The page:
How To Deal With And Prevent Tick Bites
When it comes to tick bites, it's crucial to remove them as soon as you spot them. Here's exactly what you should do when you're bitten.
Ticks can be red, brown, or black, and approximately 0.5-3.0mm in length. It can grow as large as 11mm once it is fully engorged.
They peak during spring and summer seasons. Are you prepared? Continue scrolling to find out how to deal with tick bites..
In this article:
- What Do You Do When a Tick Bites?
- What Symptoms Should I Watch Out For?
- Are Tick Bites Dangerous?
- Which Parts of the Body Should I Check for Tick Bites?
- Where Can You Normally Find Ticks?
- How Can I Prevent Tick Bites?
- The Bottom Line
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Tick Bites | What You Need to Know Before Your Next Outdoor Adventure
What Do You Do When a Tick Bites?
It's key to remove a tick as soon as you spot it. Whether it's crawling along your skin or attached to you, do not crush it or slap it off. Instead, perform the steps below.
- With a pair of fine-tipped tweezers, grab hold of the tick, careful not to crush it. Position the tip of your tweezers as close to your skin as possible.
- Pull upward in a steady motion. Avoid bending or twisting the tweezers as you pull it out. This is to prevent the head or mouth from being separated while you remove it.
- Make sure all the parts of the tick are removed from your skin. Watch out for parts of the mouth or the head that may have been left attached.
- Clean the bite site thoroughly with water and soap or with rubbing alcohol.
- Flush the tick down the toilet to discard it. Otherwise, submerge the tick in rubbing alcohol to make sure it's dead. Seal it in a secure container.
- Do not crush the tick with bare skin.
Some like to keep the tick to be able to identify their type with the help of a healthcare provider. If you want to do so, submerge the tick in rubbing alcohol then transfer it to a sealed bag/container.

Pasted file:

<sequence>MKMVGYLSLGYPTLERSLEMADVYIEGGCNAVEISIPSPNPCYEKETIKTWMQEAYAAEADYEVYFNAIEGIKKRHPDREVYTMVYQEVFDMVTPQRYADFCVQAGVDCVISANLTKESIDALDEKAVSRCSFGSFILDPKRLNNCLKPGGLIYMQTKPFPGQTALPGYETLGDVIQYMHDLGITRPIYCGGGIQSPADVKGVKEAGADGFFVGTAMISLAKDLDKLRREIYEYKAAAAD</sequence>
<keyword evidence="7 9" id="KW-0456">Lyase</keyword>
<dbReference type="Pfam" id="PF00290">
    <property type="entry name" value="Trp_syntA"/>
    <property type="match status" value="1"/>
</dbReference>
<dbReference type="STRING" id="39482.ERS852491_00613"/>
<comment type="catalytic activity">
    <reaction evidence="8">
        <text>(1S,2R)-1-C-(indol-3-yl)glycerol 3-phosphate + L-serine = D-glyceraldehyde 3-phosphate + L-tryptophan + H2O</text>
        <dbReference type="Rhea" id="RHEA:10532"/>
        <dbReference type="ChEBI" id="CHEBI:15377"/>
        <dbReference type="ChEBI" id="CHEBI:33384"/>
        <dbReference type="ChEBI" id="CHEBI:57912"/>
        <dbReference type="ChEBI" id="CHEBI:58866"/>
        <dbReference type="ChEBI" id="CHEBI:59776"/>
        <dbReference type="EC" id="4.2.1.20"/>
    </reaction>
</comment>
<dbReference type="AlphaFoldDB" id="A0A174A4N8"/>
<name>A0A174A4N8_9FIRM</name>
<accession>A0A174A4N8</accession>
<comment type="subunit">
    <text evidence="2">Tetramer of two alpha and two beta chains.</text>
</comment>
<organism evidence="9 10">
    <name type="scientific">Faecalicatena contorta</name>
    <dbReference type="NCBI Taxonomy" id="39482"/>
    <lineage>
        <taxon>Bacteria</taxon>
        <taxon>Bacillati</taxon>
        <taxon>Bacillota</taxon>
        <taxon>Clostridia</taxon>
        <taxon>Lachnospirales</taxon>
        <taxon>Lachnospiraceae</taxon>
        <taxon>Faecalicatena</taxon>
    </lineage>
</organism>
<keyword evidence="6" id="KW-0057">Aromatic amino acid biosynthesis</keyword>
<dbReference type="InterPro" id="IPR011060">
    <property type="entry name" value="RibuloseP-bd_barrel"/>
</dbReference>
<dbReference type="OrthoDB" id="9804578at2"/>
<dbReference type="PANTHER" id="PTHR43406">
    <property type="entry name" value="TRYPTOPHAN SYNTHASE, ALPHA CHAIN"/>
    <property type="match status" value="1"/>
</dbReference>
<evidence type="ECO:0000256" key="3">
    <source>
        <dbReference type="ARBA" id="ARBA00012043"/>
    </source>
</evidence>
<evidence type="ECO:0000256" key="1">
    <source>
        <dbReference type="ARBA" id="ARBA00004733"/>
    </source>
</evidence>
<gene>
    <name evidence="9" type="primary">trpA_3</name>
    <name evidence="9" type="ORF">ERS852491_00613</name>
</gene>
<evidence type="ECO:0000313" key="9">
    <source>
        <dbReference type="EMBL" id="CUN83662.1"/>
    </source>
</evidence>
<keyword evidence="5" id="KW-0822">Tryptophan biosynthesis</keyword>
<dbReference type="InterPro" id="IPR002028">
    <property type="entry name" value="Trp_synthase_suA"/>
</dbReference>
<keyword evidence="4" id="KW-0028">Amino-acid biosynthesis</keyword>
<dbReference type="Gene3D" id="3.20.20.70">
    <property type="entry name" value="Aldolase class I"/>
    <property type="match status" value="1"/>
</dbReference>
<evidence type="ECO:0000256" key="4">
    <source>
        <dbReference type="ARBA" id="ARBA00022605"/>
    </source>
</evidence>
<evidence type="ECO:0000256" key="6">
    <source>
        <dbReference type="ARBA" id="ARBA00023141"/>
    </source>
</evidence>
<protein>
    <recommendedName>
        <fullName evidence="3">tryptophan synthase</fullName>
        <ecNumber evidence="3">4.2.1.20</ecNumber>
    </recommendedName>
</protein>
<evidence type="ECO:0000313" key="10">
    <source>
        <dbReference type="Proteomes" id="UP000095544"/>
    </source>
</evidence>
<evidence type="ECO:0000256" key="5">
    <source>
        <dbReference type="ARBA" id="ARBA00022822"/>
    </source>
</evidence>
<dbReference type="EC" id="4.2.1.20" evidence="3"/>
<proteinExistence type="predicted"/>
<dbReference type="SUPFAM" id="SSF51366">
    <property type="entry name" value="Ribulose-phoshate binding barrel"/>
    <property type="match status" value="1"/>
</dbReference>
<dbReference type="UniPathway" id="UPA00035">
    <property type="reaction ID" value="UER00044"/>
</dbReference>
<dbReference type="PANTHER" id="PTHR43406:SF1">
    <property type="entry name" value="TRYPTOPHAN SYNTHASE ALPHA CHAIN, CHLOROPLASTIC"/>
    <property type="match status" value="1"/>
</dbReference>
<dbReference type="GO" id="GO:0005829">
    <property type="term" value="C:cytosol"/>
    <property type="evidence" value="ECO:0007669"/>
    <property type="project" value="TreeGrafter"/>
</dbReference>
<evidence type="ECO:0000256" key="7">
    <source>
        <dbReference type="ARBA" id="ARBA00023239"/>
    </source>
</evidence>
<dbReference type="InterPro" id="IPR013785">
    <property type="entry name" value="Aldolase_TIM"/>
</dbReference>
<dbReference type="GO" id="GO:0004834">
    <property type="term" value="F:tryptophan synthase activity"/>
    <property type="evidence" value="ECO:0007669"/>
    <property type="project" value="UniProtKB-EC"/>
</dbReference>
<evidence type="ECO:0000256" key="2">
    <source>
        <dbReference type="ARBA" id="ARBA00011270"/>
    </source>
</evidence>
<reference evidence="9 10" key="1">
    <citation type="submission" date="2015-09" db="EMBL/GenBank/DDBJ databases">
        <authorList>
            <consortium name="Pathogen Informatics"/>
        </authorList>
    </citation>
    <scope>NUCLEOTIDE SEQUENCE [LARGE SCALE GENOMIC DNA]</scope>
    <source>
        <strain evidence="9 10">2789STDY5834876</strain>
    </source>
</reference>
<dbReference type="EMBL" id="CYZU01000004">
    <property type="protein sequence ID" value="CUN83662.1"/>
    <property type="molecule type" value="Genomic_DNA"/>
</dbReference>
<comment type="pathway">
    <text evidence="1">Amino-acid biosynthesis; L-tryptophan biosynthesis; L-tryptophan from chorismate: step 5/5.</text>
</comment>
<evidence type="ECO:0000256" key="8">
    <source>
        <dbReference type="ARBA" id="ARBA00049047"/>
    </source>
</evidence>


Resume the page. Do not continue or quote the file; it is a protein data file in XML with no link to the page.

There are also others that want to send the tick to labs to identify what germs they carry. However, the Center for Disease Control (CDC) advises against this. Whatever results you get, whether negative or positive, can lead to misleading conclusions.
Even if you are worried about your tick bite, refrain from self-medicating. Head straight to your doctor especially if Lyme disease is common in your area.
What Symptoms Should I Watch Out For?
Watch out for the symptoms below. If any of these manifest within 30 days of your tick bite, visit your doctor.
- muscle pain
- join pain and swelling
If you are allergic to tick bites, these are the symptoms you should watch out for:
- burning sensation
- depending on the severity of your allergy, difficulty breathing
You may, as a safety precaution, visit your healthcare provider after a tick bite even if you do not carry any of the symptoms.
Your doctor may treat you with antibiotics to prevent an infection.
Are Tick Bites Dangerous?
Tick bites are not always dangerous. However, some ticks may carry disease, germs, or cause allergic reactions.
A tick may be more dangerous the longer it's attached to your skin. This depends on the kind of tick and what germs it carries. It may take anywhere between minutes to days for the germs to infect you.
If you find a tick crawling on you, do a thorough scan for ticks on and around you. It may not have bitten you, but it may indicate that there are other ticks around you.
The chances of developing Lyme disease may be lower if the tick has been attached to you for less than 36 hours.
Do a regular tick check if you live in an area known to have many ticks.